Microsoft is Bringing Skype to Linux, Chromebook and Chrome Web Browser

Posted on July 13, 2016 by Paul Thurrott in Skype with 0 Comments

Microsoft is Bringing Skype to Linux, Chromebook and Chrome Web Browser

If you’re feeling a little frosty this morning, it might be because hell just froze over: Microsoft announced today that it is bringing full-featured Skype experiences to Linux (!), Chromebook and the Chrome web browser.

“We want to make it easy for anyone to connect on Skype,” the Skype team announced. “Today, we’re pleased to announce the launch of the alpha version of a new Skype for Linux client, reaffirming our commitment to the Linux community. And if you are using a Chromebook device or Chrome browser on Linux, you can now visit and make one-to-one and group voice calls on top of the messaging features you get today.”

I recently spoke with Microsoft corporate vice president Gurdeep Pall, who oversees the Skype business. He told me that Microsoft was dedicated to ensuring that Skype was available everywhere, and that the experience was always first-rate.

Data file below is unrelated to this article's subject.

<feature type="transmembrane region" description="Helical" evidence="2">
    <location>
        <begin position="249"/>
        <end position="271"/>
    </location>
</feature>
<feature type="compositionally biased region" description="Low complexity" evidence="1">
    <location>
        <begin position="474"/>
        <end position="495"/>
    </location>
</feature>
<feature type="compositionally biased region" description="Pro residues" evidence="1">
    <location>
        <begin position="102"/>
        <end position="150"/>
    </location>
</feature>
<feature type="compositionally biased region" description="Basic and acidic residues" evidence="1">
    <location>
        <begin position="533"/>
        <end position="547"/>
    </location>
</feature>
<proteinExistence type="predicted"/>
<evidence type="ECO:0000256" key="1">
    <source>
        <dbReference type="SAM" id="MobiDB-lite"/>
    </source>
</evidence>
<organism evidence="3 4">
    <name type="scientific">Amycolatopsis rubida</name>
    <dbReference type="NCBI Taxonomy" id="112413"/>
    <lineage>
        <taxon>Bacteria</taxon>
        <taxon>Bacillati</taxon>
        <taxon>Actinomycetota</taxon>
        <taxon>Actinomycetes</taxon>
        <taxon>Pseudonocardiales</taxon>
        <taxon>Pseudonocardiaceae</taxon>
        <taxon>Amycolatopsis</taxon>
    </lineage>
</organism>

“We have some very active and passionate users on Linux and Chrome,” he said. “But the Linux client has not been updated in years. Now, a more modern client is coming. It will offer audio only at first—it’s an early preview—but video is coming shortly.”

So here’s what’s happening.

Microsoft is developing a new Skype application on Linux that will eventually look and work much like the versions on Windows and Mac, though it’s really a web app, or WebRTC client. The current release is an alpha and is of course not feature complete. But it features Skype’s next-generation calling architecture, so it will let you call others on the latest versions of Skype on Windows, Mac, iOS and Android, but not on the years-old Linux client.

You can download the new Skype for Linux alpha from the Skype web site. Additionally, Microsoft is hosting a two hour Q&A between Linux users and the Skype engineering team at 10:00 am EST, and it is very interested in getting feedback on the new client.

“You’ll notice that it’s very different to the Skype for Linux client you use today,” the Skype team notes. “For example, you’ll be using the latest, fastest and most responsive Skype UI, so you can share files, photos, videos and a whole new range of new emoticons with your friends.”

As for Chromebook and the Chrome web browser, you may recall that Skype audio calls now work on Chromebook. As it turns out, the Skype for Web client is based on the same codebase as the new Skype for Linux, and it will thus be updated with the same new features as that client is updated. So more functionality is coming soon, including video calling and calls to land lines and mobiles.

Yep. This is happening.

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